Welcome to our vernissage this Thursday evening with Debora House!
Thursday, September 29th
This show is in a way a retrospective. I arrived in Sweden in the autumn of 1994 to put down roots with my husband and daughter. I had just sold my textile company and was in search of a new way to be after spending the past two decades in San Francisco and in Bangkok. I had lived and thrived among assorted Creative’s. A life brimming with artists, architects, designers, textile showrooms, factories and studios – Sweden was a strange land. We lived in
a remote house in the archipelago where I felt isolated and particularly foreign.
Stockholm was the actual view through Ingmar Bergman’s lens. But the dark and cold of Scandinavia was not as challenging as the Nordic reserve. I had traveled to Thailand every year for twenty years and found the Asian culture to be much more understandable and inclusive. It was curious that in a sarong and sandals I could disappear into a Thai life but in Sweden I was glaringly alien. My outgoing American personality was not, in the least way, ”lagom”. The behavior I did not understand but the light I did. So I began to paint. Abstract expressionism is where I started and this became a means of figuring out my new life. The painting You Must Believe in Spring is from that time.
I eventually settled into a style and fascination with landscapes. I simply couldn’t stop painting them and there was always a painting that went over the line to surreal or abstract that didn’t make it into my exhibitions.
Now after sixteen years of painting GALLERI DUERR is showing my first exhibition of these abstract pieces. What links them together is my unrelenting interest in communication through symbols, myth, mathematics, and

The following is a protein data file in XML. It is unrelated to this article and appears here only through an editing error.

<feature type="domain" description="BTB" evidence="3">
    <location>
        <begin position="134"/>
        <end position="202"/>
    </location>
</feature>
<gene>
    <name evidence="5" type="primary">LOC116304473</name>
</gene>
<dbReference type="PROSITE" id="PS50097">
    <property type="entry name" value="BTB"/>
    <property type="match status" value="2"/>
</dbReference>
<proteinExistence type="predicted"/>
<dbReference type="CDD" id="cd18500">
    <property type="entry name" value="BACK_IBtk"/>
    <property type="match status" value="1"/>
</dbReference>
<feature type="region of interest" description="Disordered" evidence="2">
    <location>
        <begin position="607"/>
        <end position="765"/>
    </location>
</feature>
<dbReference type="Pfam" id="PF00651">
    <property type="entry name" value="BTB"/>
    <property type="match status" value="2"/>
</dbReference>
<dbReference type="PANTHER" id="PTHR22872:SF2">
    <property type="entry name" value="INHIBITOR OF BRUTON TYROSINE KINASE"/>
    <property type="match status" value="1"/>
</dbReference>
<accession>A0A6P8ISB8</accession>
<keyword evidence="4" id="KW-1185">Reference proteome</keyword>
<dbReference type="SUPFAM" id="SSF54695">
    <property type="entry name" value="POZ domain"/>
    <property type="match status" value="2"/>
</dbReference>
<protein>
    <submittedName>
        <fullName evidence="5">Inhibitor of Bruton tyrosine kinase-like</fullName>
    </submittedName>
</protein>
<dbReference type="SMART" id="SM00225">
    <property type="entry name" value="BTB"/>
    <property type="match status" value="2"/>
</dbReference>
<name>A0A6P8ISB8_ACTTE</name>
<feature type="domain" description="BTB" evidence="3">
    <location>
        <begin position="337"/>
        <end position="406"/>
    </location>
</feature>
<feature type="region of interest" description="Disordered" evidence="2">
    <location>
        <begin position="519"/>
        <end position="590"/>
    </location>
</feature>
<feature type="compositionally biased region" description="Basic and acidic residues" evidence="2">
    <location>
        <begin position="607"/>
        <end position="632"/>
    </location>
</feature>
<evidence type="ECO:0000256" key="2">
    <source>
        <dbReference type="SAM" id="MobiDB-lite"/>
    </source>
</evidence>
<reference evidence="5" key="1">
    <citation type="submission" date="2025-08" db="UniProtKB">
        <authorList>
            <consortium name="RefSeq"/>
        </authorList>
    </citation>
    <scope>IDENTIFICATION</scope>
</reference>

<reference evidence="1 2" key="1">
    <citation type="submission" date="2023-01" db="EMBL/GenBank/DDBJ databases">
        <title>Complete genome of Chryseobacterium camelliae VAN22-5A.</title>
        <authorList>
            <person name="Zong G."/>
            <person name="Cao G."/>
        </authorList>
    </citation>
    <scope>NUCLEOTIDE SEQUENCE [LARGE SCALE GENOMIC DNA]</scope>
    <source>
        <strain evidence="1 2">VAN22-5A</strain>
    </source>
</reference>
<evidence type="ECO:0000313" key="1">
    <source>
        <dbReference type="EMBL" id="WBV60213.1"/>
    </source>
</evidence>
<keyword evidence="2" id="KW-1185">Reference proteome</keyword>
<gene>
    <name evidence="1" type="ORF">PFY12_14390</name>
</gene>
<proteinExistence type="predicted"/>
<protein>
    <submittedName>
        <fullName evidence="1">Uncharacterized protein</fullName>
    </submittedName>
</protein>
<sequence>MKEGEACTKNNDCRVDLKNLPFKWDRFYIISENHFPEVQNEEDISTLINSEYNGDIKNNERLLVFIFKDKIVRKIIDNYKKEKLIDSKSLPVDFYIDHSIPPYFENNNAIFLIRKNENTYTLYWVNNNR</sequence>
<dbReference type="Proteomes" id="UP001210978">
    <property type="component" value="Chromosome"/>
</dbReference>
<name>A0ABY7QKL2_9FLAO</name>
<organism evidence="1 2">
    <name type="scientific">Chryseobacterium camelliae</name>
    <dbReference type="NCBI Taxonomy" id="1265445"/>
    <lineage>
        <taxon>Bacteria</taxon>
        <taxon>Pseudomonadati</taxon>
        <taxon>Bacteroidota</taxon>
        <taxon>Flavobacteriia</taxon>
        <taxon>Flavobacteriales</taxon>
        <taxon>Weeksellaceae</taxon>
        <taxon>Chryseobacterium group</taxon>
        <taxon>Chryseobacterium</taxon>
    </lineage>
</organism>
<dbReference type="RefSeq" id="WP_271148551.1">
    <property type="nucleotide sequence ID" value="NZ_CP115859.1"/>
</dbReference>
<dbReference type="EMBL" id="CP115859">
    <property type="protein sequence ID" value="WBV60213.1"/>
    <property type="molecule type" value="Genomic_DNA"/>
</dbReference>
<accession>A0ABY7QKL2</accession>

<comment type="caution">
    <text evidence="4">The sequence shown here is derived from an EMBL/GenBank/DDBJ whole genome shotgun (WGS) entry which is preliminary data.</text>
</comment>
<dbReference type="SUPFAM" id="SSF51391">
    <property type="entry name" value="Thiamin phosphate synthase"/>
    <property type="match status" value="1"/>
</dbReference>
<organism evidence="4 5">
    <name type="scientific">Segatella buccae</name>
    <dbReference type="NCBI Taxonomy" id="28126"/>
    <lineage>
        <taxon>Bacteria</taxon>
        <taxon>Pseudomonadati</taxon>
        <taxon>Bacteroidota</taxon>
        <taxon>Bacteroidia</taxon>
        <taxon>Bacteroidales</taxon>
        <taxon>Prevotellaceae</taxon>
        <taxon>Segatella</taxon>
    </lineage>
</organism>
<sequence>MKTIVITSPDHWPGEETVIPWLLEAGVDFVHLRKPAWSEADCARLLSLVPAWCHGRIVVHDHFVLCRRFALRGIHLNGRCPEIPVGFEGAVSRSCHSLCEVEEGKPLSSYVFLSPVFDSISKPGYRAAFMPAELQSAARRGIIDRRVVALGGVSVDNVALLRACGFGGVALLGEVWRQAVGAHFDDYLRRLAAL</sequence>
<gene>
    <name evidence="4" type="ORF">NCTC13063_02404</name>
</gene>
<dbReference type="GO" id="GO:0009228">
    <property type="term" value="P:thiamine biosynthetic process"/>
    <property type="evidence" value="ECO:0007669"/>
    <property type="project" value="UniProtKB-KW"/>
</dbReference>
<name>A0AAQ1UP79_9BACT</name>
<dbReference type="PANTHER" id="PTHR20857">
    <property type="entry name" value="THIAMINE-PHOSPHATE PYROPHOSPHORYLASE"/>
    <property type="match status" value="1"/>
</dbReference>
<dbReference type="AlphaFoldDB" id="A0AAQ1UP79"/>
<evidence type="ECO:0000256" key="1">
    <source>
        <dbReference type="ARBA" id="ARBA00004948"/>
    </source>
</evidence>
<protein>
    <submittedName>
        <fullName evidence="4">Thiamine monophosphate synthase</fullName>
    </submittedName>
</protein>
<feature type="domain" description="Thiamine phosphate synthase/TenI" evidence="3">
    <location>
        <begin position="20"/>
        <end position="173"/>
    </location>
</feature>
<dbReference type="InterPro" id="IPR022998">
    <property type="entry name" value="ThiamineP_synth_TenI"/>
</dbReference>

language. Looking back this fascination seems appropriate, as I could not communicate in Swedish. The painting Flow has runic writing embedded in the paint and a tumbling house. This was painted after we moved temporarily to the Pacific North West and back. As was North by Not so North, which shows a crossroad.
Prove It is a graffiti version of Fermat’s last Theorem (a problem that tormented mathematicians for four hundred years before being solved.) The Sum of Infinity is the math for the infinite. I was fascinated my daughter’s homework and asked her to do the equations on works-in-progress. The two ghostly paintings The Writings on the Wall and Dream of a Red Kimono are from a series when I was feeling my way through the loss of my ‘life’s work’ with
textiles. The kimonos are hanging on rods, suspended or trapped in corners. The fish in The Writings on the Wall represents the subconscious trying to convey a message but the moment has past, the robe remains but the geisha (a nourishing energy) is gone. Seed pearls are embroidered on the robe and small watch parts are floating on the water. A line and hook are hovering with a fragment in Latin.
The dreamscapes Northern Lights and Chengdu are impressions of the landscapes obscured by weather. The best time of year to see the Northern lights are usually when there is too much cloud cover to observe them. I arrived in the mountains in China in fog so the outlines were soft and fluid looking. Öland is made with the minimum amount of washes to suggest the lightness and the fleeting moment that is summer at the 59th parallel.
Collecting these paintings together for this show feels like I am vulnerable in a way I have never allowed myself before. Some are personal and reveal my private and talismanic symbols. The kimonos, (my Asian persona) clock parts (fear of time wasted), runes and numbers (a simple symbol that represents a complex concept) reveal my secrets and my struggles. The landscape paintings are about colour and atmosphere intended to create a sense of place, of peace and harmony. They evolved as a way to transcend language. I paint to jazz music with energy and drama in the moment but the results are calm and quiet.
I found a way, after all, to be ”lagom”.